Information on David Hume philosophy, thoughts, works and theories. David Hume’s knowledge theory, political theory, theories of economics and influence.
Conjoining British empiricism and French skepticism, Hume drew the conclusion that it is impossible to defend, on rational grounds, men’s everyday beliefs in the existence of a world governed by scientific laws, created by God, and inhabited by beings who possess selves. In his moral writings he is similarly intent on showing that moral distinctions do not rest on rational grounds. His economic, historical, and political writings set out to undermine legends about human society; his religious writings, to destroy every form of superstition and fanaticism.
Theory of Knowledge.
David Hume began from, and never questioned, John Locke’s view that what we immediately perceive is always a sense impression. Then, he asked, what rational ground do we have for believing that such impressions originate, as both science and common sense presume, in continuous, causally connected, complex physical objects? Impressions exist only as objects of our mind; we have no direct experience of independent physical objects. Each impression is quite distinct from any other impression, so that experience reveals no necessary connection between them. They are transitory and fleeting; for experience, nothing is permanent. The common-sense world, Hume concluded, is certainly not revealed to us in experience.
Equally, he considered, there can be no strict proof of the existence of such a world; reason is at this point as powerless as experience. Strict proofs exist in mathematics, but nowhere else. No one can demonstrate, then, that physical objects exist or that physical laws are true. Experience only tells us that in the past the similar impressions A1; A2, A3 have been followed by the similar impressions B1, B2, B3. This gives us no ground for concluding that in the future any A will necessarily give rise to a B. Yet such an invariable connection is precisely what physical laws assert—with the additional complication, however, that they refer not to sets of impressions but to physical objects.
For reason, as for experience, Hume concluded, the world consists in nothing more substantial than regular sequences of impressions. Even our own mind is “nothing but a bundle of different perceptions, which succeed each other with inconceivable rapidity, and are in a perpetual flux and movement.” Yet in this conclusion it is impossible permanently to acquiesce. Hume, like the rest of us, was quite convinced that the world is very much the sort of thing common sense takes it to be. What, if neither rational argument nor experience, is the source of this belief?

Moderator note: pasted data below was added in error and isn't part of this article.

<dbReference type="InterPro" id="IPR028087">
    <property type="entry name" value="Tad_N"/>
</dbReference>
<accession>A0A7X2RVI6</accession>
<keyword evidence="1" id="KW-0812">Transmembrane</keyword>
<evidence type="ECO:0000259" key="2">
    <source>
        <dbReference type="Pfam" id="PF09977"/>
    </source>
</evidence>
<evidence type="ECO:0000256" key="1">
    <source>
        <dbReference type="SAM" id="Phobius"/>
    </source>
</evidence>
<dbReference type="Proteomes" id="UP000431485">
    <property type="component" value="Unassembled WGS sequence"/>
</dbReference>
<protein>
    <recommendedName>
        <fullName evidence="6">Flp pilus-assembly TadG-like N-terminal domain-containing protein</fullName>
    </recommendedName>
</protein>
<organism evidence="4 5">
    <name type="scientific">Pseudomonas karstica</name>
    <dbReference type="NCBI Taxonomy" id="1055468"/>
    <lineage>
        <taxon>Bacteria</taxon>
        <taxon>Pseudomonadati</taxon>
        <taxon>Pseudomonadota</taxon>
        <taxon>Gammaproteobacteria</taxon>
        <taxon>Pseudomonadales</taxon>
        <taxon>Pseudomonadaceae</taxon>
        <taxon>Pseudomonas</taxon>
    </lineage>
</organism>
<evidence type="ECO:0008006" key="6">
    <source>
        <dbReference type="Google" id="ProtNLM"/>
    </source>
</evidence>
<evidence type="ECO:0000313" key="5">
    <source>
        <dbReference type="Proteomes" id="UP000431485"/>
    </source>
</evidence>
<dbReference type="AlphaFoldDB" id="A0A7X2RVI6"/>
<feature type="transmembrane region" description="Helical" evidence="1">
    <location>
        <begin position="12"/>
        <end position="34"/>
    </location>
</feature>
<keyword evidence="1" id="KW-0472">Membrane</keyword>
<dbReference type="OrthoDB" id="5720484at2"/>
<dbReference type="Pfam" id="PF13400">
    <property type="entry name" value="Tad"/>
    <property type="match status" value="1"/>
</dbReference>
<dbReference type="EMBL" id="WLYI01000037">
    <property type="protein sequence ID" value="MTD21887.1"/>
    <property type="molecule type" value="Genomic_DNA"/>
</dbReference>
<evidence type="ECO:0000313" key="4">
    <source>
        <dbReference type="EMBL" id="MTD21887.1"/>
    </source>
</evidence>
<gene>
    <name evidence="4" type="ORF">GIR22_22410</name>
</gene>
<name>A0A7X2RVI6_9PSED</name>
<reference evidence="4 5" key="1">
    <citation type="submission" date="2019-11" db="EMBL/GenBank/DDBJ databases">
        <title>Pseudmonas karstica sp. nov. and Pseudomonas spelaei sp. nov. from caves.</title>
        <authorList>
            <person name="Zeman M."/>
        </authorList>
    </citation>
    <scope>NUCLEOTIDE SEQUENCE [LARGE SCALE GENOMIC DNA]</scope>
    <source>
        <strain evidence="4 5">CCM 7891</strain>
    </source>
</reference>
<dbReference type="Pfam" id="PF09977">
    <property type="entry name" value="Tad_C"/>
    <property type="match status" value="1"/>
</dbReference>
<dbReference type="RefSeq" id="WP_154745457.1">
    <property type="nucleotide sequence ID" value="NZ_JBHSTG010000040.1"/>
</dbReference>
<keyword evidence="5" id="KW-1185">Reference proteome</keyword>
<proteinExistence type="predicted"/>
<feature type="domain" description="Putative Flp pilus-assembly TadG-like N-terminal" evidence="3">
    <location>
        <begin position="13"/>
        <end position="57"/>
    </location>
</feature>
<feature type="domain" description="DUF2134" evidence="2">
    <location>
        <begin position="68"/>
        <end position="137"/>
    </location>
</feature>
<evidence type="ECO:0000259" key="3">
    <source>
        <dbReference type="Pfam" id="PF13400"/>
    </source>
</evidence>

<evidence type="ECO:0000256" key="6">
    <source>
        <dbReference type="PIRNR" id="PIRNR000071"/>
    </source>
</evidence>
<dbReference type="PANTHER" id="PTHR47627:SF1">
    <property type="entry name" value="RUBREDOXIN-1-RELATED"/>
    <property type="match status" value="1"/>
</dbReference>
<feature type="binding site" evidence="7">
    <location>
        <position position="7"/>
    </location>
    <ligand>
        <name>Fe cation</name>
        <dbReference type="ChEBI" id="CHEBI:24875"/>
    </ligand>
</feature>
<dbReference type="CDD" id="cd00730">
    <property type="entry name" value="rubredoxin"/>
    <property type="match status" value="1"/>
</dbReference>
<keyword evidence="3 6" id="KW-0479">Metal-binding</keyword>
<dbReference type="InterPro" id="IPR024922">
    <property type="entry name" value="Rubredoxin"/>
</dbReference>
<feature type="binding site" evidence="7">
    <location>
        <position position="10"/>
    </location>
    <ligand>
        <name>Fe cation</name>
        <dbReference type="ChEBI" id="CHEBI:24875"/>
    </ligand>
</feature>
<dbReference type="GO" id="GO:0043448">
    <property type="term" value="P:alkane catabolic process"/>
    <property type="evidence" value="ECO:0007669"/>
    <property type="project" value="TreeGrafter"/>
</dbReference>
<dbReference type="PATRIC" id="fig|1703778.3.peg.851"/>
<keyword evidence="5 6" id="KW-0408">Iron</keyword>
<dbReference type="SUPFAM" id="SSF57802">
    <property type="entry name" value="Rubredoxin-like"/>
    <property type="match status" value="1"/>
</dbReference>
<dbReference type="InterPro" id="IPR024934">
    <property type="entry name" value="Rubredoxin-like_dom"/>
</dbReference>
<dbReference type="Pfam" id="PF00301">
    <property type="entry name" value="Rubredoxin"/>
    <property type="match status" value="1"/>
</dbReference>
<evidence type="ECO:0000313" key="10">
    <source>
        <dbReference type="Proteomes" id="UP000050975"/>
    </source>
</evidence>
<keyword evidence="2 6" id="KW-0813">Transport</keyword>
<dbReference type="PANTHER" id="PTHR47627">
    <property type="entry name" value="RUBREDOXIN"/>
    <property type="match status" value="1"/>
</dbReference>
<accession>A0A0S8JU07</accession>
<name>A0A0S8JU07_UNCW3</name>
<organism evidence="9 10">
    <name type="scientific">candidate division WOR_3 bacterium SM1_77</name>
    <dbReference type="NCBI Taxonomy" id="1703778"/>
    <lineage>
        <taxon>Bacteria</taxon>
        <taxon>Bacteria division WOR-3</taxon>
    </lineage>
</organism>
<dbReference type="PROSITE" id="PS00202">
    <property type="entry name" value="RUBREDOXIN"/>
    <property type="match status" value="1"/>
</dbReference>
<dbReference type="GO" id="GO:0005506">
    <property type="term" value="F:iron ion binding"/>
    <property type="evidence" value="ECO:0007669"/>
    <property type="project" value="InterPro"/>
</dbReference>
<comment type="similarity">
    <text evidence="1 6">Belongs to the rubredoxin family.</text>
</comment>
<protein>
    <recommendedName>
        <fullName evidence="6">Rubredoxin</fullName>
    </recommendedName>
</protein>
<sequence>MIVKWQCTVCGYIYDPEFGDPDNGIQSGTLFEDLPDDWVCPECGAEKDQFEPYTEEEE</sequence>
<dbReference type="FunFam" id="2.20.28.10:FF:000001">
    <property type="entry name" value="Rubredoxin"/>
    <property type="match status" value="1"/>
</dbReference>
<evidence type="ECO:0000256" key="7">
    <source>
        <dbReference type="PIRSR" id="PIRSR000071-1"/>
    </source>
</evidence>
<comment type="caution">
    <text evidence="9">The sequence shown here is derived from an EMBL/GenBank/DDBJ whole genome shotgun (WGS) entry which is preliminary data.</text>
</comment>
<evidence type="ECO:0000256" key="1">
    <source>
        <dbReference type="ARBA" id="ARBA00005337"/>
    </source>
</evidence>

Hume’s general answer was that our belief in the common-sense world arises out of the operations of a number of psychological mechanisms, of which the most important is “the association of ideas.” Ideas that are very like one another we identify; ideas that regularly go together we suppose to be invariably associated. Thus, in the special case of causal connection, our regular experience that an A-like impression is followed by a B-like impression leads us to suppose—not as a result of rational argument but merely because this is how our mind works—that anything of the sort A will be followed by something of the sort B. Indeed, the regularity of our experience gives rise to a feeling of necessity; we feel compelled, when we experience A, to expect B to follow. Thus we come to imagine that A is necessarily connected with B, although in fact the necessity is a feeling of ours, not a mode of connection between objects. As a result of similar mechanisms, which Hume describes in detail, we come to believe that there are independently existing continuous objects and that our perceptions are united in a continuous self.
In some respects, this conclusion suited Hume admirably. It has commonly been objected to the moral sciences that they rest on feeling, whereas the physical sciences are wholly rational. Now Hume could reply that the physical sciences, too, rest on feeling. He had hoped to show that “the science of man” is the fundamental science; and he had in fact demonstrated, he thought, that to understand the foundations of science, one must first study the workings of the human mind.
In other respects, his conclusions were less satisfactory. He wished to distinguish sharply between science and superstition and to uphold the possibility of studying moral questions in a scientific way. Yet his whole approach seemed to suggest that the distinction between science and superstition was a quite arbitrary one. To avoid this conclusion, Hume sometimes suggested that regularly operating psychological mechanisms, as distinct from mere eccentricities, have a measure of rationality about them and thus that science, which rests upon such regular mechanisms, is more secure than superstition.